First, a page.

Baseball dreams, nightmare reality
© St. Petersburg Times, published April 29, 2001
What is St. Petersburg going to do the day Tropicana Field stands empty?
Turn it into a flea market? A Monday Night Nitro venue? The world's largest bingo hall?
The optimists say this will never happen, that the Devil Rays will never leave, no matter who owns them. They have a contract.
Fine. Then they'll stay and go broke.
If Major League Baseball doesn't fold them first.
The optimists, some of them at this newspaper, were so sure once. Baseball would be the ticket to transform St. Petersburg into something other than an embarrassing (or so they thought) haven for the old.
The dream is dissolving.
Regrettably, however, the stadium bonds are still due.
This is what happens when a community fools itself, when the promoters, the true believers and the leaders of the band forget the meaning of the phrase "reality check."
Reality is, St. Petersburg is not the center of Tampa Bay. Tampa is.
If you wanted more people in the region to identify with the baseball team and attend its games, you'd have put the stadium some place closer to Tampa. That's why West Shore Plaza and the under-construction International Plaza are near the Howard Frankland Bridge -- on the edge of two cities, not deep inside one.
Reality is, we are not L.A. or NYC.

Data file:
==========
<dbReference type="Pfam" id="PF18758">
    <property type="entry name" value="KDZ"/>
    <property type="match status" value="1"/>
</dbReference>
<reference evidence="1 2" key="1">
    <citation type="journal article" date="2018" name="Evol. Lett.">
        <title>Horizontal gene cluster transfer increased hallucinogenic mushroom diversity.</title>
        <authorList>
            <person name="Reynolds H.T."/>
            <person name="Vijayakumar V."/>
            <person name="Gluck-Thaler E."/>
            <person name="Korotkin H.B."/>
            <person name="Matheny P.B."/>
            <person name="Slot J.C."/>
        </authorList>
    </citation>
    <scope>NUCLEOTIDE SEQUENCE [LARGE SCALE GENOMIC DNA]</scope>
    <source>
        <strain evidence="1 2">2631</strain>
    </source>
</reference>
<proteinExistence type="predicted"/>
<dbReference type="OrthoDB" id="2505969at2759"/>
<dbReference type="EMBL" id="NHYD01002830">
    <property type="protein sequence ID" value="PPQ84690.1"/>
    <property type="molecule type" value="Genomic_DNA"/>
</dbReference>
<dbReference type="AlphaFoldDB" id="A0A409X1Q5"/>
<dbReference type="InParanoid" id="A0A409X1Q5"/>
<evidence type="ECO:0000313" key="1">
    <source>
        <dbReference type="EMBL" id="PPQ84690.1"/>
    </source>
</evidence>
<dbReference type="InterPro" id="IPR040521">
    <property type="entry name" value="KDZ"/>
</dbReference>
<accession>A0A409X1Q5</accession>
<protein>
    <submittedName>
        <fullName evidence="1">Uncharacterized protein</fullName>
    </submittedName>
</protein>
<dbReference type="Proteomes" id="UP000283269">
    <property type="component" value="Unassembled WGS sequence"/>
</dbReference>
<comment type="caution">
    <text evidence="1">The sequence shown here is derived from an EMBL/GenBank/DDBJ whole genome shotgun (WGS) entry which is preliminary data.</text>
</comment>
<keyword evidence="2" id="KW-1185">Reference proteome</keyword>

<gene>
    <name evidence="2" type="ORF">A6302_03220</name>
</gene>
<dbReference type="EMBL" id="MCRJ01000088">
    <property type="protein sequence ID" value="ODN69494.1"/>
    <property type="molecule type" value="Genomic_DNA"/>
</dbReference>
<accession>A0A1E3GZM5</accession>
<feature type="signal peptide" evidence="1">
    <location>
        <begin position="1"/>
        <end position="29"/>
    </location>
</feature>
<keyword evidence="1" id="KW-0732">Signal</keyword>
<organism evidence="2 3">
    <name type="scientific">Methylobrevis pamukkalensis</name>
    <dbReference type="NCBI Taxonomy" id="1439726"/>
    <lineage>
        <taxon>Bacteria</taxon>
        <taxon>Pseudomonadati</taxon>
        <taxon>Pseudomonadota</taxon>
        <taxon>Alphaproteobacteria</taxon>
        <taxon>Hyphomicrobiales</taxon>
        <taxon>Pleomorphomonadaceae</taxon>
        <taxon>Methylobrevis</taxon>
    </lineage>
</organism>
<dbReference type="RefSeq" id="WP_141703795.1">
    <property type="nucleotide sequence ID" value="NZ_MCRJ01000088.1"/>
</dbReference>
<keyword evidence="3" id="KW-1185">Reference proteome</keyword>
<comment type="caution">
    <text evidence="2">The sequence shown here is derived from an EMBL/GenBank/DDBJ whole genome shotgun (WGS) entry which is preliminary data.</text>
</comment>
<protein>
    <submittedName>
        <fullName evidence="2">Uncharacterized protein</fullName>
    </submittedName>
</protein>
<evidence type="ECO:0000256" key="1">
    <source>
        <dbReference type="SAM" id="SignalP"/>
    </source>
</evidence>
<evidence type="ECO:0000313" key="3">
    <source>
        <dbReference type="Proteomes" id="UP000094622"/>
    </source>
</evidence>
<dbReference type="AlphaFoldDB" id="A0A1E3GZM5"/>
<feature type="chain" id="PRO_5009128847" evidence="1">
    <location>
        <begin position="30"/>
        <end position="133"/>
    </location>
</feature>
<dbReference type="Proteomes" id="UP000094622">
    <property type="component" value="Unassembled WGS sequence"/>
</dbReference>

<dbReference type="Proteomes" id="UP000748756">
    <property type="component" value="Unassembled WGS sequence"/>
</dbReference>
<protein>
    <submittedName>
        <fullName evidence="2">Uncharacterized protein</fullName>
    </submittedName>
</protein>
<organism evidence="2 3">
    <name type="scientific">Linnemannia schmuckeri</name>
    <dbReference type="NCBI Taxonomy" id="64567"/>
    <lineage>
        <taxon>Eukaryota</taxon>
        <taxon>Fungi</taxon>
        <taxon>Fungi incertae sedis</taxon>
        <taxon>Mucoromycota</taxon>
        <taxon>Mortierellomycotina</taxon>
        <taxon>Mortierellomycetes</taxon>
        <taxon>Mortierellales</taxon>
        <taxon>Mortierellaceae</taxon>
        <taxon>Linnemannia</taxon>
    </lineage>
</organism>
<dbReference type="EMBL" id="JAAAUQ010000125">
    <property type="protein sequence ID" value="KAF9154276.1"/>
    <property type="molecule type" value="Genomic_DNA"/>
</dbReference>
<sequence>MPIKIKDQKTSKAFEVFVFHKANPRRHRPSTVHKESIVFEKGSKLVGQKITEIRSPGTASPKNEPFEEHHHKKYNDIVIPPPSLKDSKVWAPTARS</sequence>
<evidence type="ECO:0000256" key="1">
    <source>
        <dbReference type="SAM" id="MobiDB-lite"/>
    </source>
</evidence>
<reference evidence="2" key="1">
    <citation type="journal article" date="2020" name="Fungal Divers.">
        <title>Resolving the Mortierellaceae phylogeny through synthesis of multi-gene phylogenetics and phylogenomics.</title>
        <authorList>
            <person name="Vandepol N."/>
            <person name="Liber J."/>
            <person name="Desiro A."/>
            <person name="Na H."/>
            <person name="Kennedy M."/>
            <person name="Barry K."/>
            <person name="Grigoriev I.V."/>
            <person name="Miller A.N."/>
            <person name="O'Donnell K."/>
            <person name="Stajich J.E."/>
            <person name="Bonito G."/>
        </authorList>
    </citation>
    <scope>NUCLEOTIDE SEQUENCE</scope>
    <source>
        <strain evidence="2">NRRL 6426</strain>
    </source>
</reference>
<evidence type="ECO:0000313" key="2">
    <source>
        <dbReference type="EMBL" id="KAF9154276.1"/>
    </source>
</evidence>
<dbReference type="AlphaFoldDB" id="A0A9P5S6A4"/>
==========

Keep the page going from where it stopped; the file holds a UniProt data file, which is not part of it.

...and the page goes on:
Sears almost certainly sells more work boots in Tampa Bay than Cole-Haan sells loafers.
Reality is, we like Tampa Bay the way it is.
Many of us who came here from some place else picked Tampa Bay over the rest of Florida not only because the living looked easy but because the living looked cheaper. We didn't want another big city. If we had, we'd have moved to Miami.
We wanted a safe, pleasant, adopted hometown.
But the promoters, the true believers and the leaders of the band didn't listen.
They were convinced in St. Petersburg, as they were convinced in Tampa, that the only way to be a major league city was to have a major league team. A headline on the sports page was supposed to translate into a fabulous quality of life.
Many people resist this idea.
But they do not mingle with the leaders of the band.
Just how much they continue to resist was evident in a fight last week in Tampa over what the city was going to do with a chunk of money raised by the tax that also built Raymond James Stadium for Malcolm Glazer.
Mayor Dick Greco wanted the money for a new arts museum and Lowry Park Zoo.
The arts and the animals are far harder to argue against in my book than pro sports, but even that wasn't basic enough for leaders of neighborhood groups.
From one end of Tampa to the other, they wanted the money spent instead on parks, sidewalks, curbs, street lights, drainage, paving.
They lost, but not before the most-mighty mayor had to give a little.
It's amazing what people who have never had cocktails with a bond lawyer or a wealthy arts patron know: These humble projects are, like good schools, what make a community livable.
The sentiment isn't different in Tyrone or Seminole or Lakewood or Palm Harbor.
The Devil Rays were a bet against the future, placed with the shaky capital of the expectations of the promoters, the true believers and the leaders of the band. They gambled that the economics of baseball would never go crazy, that the game was still about peanuts and Cracker Jacks and the umpire's cry, and that the rest of us would just fall in line.
We did not.
Here's an idea. The day Tropicana Field goes dark, turn it into a Town Hall, so we can go practice democracy.
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